1. 11.1 Stresses Inside a Fluid
    2. 11.2 Hydrostatic Pressure Equation
    3. 11.3 Hydrostatic Devices
    4. 11.4 Archimedes’ Principle
    5. 11.5 Worked Out Examples. Set I
    6. 11.6 Elementary Mechanics of Fluid Flow
    7. 11.7 Poiseulle’s Law
    8. 11.8 Summary of Important Formulas
    9. 11.9 Worked Out Examples. Set II
    10. ■ Exercises
  17. 12 ■ Motion of a System of Particles. Rigid Body Rotating about a Fixed Axis
    1. 12.1 Linear Bulk Motion of a System of Particles – Conservation of Momentum
    2. 12.2 Rotational Motion of a System of Particles – Conservation of Angular Momentum
    3. 12.3 Examples of Centre of Mass. Worked Out examples I
    4. 12.4 Worked Out Examples II
    5. 12.5 Breaking Up Dynamical Variables With a Component in the CM Frame
    6. 12.6 Rotation of a Rigid Body About a Fixed Axis
    7. 12.7 Simplest Examples of Rigid Body Dynamics
    8. 12.8 Angular Momentum is a Vector Quantity
    9. 12.9 The Amazing Gyroscope, the Spinning Top
    10. 12.10 The 2-Body Problem
    11. 12.11 Collision of Two Particles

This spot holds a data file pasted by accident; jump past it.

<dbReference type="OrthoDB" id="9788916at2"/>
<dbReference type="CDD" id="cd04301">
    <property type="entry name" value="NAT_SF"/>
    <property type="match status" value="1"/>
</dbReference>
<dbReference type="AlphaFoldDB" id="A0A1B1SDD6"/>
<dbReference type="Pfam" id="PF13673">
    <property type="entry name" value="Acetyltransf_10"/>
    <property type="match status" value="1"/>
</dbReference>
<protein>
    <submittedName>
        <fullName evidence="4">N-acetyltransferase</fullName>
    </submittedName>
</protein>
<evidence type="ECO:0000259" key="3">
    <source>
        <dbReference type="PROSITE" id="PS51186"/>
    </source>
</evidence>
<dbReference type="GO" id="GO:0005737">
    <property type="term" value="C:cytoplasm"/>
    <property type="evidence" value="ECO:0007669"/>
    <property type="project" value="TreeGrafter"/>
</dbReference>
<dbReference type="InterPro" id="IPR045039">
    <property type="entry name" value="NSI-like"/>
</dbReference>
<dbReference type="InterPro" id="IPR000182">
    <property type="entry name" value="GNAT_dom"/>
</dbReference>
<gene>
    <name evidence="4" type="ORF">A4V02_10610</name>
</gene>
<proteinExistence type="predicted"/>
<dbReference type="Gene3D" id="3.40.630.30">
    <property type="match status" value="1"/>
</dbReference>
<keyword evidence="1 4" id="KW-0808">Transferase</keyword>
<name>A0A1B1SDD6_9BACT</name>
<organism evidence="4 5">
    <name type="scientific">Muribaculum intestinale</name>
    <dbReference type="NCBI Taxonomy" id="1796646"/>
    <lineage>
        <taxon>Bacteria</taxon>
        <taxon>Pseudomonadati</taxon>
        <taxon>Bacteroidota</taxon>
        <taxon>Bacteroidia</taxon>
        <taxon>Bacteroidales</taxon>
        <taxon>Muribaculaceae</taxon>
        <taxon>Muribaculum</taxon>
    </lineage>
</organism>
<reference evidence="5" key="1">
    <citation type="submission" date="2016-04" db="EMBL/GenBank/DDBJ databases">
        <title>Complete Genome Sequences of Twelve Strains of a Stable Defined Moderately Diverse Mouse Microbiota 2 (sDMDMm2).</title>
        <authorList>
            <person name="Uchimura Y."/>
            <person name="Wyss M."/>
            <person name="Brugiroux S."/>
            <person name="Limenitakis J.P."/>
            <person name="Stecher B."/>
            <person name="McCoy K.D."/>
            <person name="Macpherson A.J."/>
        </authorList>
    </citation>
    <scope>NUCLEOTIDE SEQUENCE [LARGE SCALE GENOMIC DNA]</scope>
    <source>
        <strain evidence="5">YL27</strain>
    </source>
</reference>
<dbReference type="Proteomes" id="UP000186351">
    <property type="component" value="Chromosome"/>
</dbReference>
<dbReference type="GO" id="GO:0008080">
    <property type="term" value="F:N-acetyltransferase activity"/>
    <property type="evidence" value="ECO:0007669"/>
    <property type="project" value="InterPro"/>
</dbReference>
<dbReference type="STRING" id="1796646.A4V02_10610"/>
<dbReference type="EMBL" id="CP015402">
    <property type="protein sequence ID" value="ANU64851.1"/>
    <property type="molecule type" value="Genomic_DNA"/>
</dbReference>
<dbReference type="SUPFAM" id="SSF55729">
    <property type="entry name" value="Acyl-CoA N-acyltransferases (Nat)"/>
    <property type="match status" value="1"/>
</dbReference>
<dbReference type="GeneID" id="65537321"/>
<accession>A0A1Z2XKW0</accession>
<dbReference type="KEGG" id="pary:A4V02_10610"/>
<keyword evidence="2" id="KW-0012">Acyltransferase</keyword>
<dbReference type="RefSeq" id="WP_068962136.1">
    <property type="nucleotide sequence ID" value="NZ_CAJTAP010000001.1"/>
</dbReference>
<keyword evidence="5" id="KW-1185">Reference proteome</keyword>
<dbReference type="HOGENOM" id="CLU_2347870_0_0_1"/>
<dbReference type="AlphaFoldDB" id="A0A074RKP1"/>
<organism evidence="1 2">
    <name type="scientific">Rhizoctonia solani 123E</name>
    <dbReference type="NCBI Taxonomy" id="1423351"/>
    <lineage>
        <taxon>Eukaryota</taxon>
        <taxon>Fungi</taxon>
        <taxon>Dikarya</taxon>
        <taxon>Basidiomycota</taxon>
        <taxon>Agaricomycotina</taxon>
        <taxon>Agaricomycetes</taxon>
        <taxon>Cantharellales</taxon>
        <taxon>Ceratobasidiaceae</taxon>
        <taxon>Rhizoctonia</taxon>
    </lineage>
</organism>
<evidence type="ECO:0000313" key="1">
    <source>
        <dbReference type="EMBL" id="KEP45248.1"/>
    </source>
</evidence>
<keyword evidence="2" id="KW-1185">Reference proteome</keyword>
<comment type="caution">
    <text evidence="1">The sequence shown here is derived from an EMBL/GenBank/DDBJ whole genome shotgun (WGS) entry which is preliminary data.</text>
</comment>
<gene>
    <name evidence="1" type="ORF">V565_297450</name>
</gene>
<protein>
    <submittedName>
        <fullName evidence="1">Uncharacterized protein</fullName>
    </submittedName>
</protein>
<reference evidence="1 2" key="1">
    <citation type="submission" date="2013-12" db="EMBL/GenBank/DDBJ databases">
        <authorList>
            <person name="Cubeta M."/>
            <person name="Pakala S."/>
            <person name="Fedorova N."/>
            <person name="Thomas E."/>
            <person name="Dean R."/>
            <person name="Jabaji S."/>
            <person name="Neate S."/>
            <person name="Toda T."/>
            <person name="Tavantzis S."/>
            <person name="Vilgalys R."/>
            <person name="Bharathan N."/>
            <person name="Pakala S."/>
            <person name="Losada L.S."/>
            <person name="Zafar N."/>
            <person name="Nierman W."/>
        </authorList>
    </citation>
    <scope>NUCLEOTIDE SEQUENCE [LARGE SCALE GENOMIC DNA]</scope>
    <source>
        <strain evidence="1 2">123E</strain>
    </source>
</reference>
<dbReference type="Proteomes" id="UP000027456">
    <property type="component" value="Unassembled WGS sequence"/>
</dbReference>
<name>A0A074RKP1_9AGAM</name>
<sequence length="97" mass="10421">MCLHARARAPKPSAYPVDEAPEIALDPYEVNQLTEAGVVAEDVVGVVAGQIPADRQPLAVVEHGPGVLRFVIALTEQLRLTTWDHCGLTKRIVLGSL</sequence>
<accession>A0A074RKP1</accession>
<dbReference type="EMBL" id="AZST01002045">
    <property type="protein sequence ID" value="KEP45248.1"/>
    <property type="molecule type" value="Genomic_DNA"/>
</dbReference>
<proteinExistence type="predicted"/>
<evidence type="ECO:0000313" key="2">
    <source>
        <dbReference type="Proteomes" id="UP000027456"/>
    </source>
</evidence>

12. ■ Summary
    13. ■ Exercises
  18. 13 ■ Accelerating and Rotating Frames of Reference
    1. 13.1 Linearly Accelerating Frame of Reference
    2. 13.2 Rotating Frame of Reference
    3. 13.3 Pseudo Forces Near the Earth’s Surface
    4. 13.4 Principle of Equivalence, Inertial Force and Pseudo-Gravity
    5. 13.5 Worked Out Problems
    6. ■ Summary
    7. ■ Exercises
  19. 14 ■ Relativistic Mechanics
    1. 14.1 Event Point in Space-Time
    2. 14.2 Historical Background
    3. 14.3 The Postulates of Relativity and Consequences
    4. 14.4 Worked Out Examples I
    5. 14.5 Relativistic Mechanics
    6. 14.6 Worked Out Examples II
    7. ■ Summary
    8. ■ Exercises
  20. Appendix A ■ Beam Bending and Deflection Formulas
    1. A.1 Why Should a Beam Bend?
    2. A.2 Hook’s Law
    3. A.3 Bending Moment
    4. A.4 The Flexure Formula
    5. A.5 Deflection of Beams
    6. A.6 Conclusion
  21. Appendix B ■ Instructions for Gnuplot
    1. B.1 To Start With
    2. B.2 Example 1: The Parabolic Trajectory of a Projectile
    3. B.3 Example 2: Gun Intercepting a Bomb
    4. B.4 Example 3: Displacement, Velocity and Acceleration of a Piston Driven by a Crank Wheel
    5. B.5 Example 4: Plotting Polar Equations of Conic Sections
    6. B.6 Example 5: Processing Ellipse
    7. B.7 Example 6: Plotting the G-Path of Mars
    8. B.8 Example 7: Lissajous Figures
  22. Notes
    1. Chapter 1
    2. Chapter 2
    3. Chapter 3
    4. Chapter 5
    5. Chapter 6
    6. Chapter 7
    7. Chapter 8
    8. Chapter 9
    9. Chapter 10
    10. Chapter 11
    11. Chapter 12
    12. Chapter 13
    13. Chapter 14
  23. Bibliography
  24. Acknowledgements
  25. Copyright